Welcome to Prashant Kothari
Well, It seems that we're adding people at the rate of about one a day, and clearly this can't go on like this. So with Prashant we're nearly done (although watch this space, there may be one or two last minute surprises). Prashant informs us of several things about him on his sidebar, among them that he has 'insatiable curiousity' (again he probably isn't the only one round here with what used to be a considered a problem, Atanu is a self proclaimed sufferer from attention-deficit disorder, and I fear there may be more of us in the closet). He tells us he'd "ideally love to write separate blogs" on each of following topics:
- Current affairs in India and the US
- Literature, especially Indo-Anglian writing
- Outsourcing white-collar services to India (aka Business Process Outsourcing)
- Economics and finance
He would also combine this with occasional posts on technology, online content, history, philosophy, evolutionary biology, rock music and such like topics (and many more). (Have I left anything out Prashant??). He goes on to tell us, however, that "that would be a lot of fun, but requires far more time than this entrepreneur can spare".
As someone who has definitely contracted 'blogitis' I know exactly what he means. Still here on IEW he has the opportunity to fulfill at least one of his ambitions. As an intro I am presenting a post of his which I thinks gives a flavour of who Prashant is as well as anything I've seen:
I (Edward) have only two things to add.
Vegetarian-only buildings in Mumbai causing tension
The Wall Street Journal (subscription required) has a lead article on vegetarian-only buildings in Mumbai:
A number of buildings, old and new, in the wealthiest precincts of this teeming city (Mumbai) of more than 12 million are going (sic) vegetarian and are enforcing an unofficial ban on meat eaters.
When ancient asceticism meets up with modern real-estate markets, the result can cause some heartburn.
In Bombay, however, there is also a small-but-influential minority of strict vegetarians. Many are prosperous traders, diamond merchants and property developers originally from the neighboring state of Gujarat, home of Mahatma Gandhi and some of India's most exacting vegetarians. Many are adherents of Jainism, an ancient faith based on the principle of ahimsa, or nonviolence. India has about 3.4 million Jains in total. The observant don't eat meat, eggs, or root vegetables, such as onions or carrots, that have been ripped from the soil.
1) Contrary to what the WSJ may say, vegetarian-only buildings in Mumbai are not a new phenomena. Many buildings have been vegetarian-only for decades, going back to pre-World War II.
2) As a libertarian, I'm all for letting people do as they wish in the privacy of their homes, as long as they're impinging on other people's freedoms. Based on that logic, I see no reason why an individual or a group of individuals should not set up vegetarian-only buildings.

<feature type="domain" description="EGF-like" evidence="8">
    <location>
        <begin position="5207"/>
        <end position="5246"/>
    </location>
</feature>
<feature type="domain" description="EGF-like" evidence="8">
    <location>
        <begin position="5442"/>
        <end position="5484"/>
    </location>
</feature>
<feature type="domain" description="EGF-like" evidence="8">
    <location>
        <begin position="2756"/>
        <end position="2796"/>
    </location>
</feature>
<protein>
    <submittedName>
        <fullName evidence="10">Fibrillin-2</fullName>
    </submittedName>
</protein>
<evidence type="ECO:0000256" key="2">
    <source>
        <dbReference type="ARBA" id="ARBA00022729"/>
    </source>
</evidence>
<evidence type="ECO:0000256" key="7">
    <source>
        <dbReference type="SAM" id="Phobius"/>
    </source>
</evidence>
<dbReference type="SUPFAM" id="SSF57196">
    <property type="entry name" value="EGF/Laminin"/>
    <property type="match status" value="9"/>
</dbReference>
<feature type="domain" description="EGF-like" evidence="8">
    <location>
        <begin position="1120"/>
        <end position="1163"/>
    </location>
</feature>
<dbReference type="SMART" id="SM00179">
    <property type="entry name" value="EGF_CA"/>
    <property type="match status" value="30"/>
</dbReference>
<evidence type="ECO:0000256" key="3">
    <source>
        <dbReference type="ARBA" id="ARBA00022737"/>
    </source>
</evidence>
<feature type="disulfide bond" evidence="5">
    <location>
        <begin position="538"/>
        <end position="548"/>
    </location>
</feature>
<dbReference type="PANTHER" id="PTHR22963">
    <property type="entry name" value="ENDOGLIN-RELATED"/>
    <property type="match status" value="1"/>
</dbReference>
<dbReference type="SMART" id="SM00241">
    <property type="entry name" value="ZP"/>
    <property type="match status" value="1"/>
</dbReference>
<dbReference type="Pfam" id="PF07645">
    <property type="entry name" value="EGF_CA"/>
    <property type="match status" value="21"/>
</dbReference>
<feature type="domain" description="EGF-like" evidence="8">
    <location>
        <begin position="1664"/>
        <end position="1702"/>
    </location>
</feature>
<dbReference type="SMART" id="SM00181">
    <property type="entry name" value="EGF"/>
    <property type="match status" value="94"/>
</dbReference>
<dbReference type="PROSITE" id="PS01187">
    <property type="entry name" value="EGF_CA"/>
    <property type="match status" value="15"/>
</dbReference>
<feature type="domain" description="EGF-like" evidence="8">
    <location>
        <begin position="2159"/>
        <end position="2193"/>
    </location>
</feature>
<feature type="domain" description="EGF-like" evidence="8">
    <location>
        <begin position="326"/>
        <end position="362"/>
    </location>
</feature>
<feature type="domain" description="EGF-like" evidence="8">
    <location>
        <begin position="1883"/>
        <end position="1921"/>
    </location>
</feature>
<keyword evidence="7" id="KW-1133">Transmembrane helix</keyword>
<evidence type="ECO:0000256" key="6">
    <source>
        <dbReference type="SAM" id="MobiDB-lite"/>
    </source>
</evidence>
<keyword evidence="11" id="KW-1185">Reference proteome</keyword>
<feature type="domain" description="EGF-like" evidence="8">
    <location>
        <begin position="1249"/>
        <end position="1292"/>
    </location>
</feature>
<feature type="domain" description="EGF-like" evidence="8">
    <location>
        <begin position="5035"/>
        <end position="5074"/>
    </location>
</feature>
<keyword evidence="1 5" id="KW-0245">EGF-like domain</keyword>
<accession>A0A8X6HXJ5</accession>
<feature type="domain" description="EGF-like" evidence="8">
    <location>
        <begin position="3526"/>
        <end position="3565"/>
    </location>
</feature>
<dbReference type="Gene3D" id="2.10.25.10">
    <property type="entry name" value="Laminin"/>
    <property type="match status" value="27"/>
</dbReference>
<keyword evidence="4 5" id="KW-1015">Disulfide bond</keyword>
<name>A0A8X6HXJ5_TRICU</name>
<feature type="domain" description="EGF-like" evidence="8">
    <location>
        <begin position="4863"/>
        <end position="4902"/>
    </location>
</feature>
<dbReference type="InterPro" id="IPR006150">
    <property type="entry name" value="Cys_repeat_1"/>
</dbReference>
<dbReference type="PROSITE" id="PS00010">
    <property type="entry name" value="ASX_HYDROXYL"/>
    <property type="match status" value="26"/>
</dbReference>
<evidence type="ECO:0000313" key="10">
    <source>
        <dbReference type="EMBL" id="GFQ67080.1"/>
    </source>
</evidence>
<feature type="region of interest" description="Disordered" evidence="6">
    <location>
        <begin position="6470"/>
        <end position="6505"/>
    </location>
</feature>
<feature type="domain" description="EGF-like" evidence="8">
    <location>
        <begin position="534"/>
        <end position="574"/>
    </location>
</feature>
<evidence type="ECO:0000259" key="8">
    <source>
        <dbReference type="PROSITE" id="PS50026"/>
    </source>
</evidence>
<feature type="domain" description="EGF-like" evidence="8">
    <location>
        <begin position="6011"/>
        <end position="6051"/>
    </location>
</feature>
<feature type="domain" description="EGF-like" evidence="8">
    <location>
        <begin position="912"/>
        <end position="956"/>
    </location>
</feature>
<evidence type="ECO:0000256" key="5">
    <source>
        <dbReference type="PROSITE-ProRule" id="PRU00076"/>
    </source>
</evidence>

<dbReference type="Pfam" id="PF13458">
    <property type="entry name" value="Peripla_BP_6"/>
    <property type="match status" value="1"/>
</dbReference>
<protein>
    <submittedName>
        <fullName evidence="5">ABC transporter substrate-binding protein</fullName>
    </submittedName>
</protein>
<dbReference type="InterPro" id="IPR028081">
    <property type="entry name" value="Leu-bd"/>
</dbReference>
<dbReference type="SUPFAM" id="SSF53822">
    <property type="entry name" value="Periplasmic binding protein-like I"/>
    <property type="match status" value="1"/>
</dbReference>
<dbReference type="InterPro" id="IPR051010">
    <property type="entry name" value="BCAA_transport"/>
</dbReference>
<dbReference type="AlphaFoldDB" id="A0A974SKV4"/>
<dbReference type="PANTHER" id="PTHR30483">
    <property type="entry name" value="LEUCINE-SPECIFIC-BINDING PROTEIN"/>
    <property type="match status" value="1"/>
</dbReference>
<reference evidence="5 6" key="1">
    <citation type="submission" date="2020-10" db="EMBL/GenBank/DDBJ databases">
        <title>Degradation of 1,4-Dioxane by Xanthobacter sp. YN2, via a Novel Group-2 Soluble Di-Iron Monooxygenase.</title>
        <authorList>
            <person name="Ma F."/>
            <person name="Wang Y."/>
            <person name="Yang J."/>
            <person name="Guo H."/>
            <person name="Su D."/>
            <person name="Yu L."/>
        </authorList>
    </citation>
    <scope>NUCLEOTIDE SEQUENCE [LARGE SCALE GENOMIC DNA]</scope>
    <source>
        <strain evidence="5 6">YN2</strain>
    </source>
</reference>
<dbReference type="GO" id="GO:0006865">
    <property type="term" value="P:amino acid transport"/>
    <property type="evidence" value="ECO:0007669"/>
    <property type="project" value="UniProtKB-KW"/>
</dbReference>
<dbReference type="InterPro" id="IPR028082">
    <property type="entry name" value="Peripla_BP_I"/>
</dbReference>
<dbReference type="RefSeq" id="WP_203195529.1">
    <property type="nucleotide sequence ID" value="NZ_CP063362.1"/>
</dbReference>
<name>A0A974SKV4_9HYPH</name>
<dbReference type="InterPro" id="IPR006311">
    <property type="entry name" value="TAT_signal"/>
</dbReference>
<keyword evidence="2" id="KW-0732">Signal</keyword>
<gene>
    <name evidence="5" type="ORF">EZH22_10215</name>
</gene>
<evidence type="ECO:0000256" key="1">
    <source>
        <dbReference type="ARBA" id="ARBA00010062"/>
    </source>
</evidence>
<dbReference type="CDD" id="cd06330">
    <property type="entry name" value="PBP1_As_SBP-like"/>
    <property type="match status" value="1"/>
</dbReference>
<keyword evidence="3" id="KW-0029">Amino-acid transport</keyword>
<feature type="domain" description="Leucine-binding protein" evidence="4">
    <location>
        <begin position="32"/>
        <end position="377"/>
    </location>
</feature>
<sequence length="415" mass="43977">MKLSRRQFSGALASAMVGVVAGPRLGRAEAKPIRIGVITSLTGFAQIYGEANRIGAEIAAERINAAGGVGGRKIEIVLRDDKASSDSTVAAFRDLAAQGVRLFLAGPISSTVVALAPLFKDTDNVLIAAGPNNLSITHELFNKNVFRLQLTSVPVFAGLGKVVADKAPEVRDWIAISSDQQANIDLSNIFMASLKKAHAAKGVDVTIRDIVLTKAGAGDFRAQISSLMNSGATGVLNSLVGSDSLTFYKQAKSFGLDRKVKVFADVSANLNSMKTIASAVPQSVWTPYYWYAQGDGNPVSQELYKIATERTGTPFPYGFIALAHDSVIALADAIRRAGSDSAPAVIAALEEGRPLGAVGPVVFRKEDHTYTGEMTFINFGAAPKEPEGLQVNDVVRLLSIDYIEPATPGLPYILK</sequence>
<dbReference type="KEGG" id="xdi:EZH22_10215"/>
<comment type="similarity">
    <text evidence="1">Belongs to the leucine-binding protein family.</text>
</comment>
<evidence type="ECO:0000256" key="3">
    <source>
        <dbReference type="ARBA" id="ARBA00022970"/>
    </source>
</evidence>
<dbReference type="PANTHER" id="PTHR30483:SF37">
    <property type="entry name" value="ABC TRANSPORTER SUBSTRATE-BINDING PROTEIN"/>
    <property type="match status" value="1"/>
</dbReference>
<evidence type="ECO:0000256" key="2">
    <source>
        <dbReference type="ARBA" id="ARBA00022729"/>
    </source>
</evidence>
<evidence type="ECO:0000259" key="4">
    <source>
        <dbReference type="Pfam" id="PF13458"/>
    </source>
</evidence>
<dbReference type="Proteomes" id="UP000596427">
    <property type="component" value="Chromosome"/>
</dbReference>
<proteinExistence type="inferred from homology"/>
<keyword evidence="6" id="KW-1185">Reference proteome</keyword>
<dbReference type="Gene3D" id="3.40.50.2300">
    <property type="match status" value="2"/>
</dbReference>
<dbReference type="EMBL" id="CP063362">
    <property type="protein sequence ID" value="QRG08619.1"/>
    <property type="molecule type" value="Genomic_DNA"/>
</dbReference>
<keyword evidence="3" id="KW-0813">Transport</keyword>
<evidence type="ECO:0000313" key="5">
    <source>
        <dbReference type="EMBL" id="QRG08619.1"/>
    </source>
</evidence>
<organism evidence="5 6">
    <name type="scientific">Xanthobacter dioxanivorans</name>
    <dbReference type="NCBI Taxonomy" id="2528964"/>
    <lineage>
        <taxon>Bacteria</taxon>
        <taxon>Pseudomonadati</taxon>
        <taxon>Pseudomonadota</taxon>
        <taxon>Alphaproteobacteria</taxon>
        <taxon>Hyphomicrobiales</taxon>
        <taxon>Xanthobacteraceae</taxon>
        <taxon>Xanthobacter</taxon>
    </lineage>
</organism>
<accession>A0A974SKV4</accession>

After all, as the Journal reports
Vegetarians are often willing to pay a premium for an environment in harmony with their religious beliefs and no-meat lifestyle. "There's an excellent market for vegetarian buildings," says Sunil Bajaj, a Bombay broker who endorses the concept. "It's as simple as having a nonsmoking area. People want pure veg areas, also."
Well put. All that these vegetarians in Mumbai want is the freedom to live in a vegetarian area, and are willing to pay a premia for doing so. What's wrong with that?
3) While the Sanjay Narang story (about how he was allegedly forced to close down his restaurant because of harassment from the residents of the building) is disturbing IF true, it's also plausible (as the article narrates) that there just wasn't enough traffic.
4) Not surprisingly, the Shiv Sena neo-Nazis have stepped in (the Sena is a regional Hindu nationalist party that carries out a lethal combination of thuggery and extortion under a garb of Hindutva and Maratha pride). According to one of their leaders, Pramod Navalkar:
"This nonsense (sic) will not do! If I come to know of new vegetarian buildings, I'll send the occupants Bombay duck."
Would love to know what Mr. Navalkar and his worthies deem nonsense -- the freedom and liberty to follow one's beliefs in peace, or the Sena's forcible foisting of views (a la the Taliban)?
Full disclosure: I'm a Jain, and I have several relatives in Mumbai, most of whom live in vegetarian-only buildings. None of them has ever tried to convert a non-vegetarian to vegetarianism, overtly or covertly.
Full disclosure 1: I don't read the WSJ, never have and (never say never) probably never will do. From where I'm sitting it's full of crackpot ideas. We Brits are definitely eccentric, that's why we like cricket, not baseball (rounders?) and read the FT. This is probably one of the few topics left were I really have no difficulty agreeing with Krugman.
Full Disclosure 2. I have a strong and secret affection for Bombay Duck. Chicken Tika Massala may now be the official national dish in the UK, but my hankerings normally drift towards the poor old 'pato'. This is simply a silly and romantic association from my past. In the late sixties, as a poor and hungry student at the LSE I regularly used to drift over to India House to line up for the brilliant subsidised staff lunch, where pride of place once a week went to this local 'delicay'. Be that as it may, I wouldn't want to be forced to eat even my favourite meal by anyone, and certainly not by Shiv Sena. I'm with you Prashant: long live (pragmatic) libertarianism. Under the paving stones lie the beach etc etc.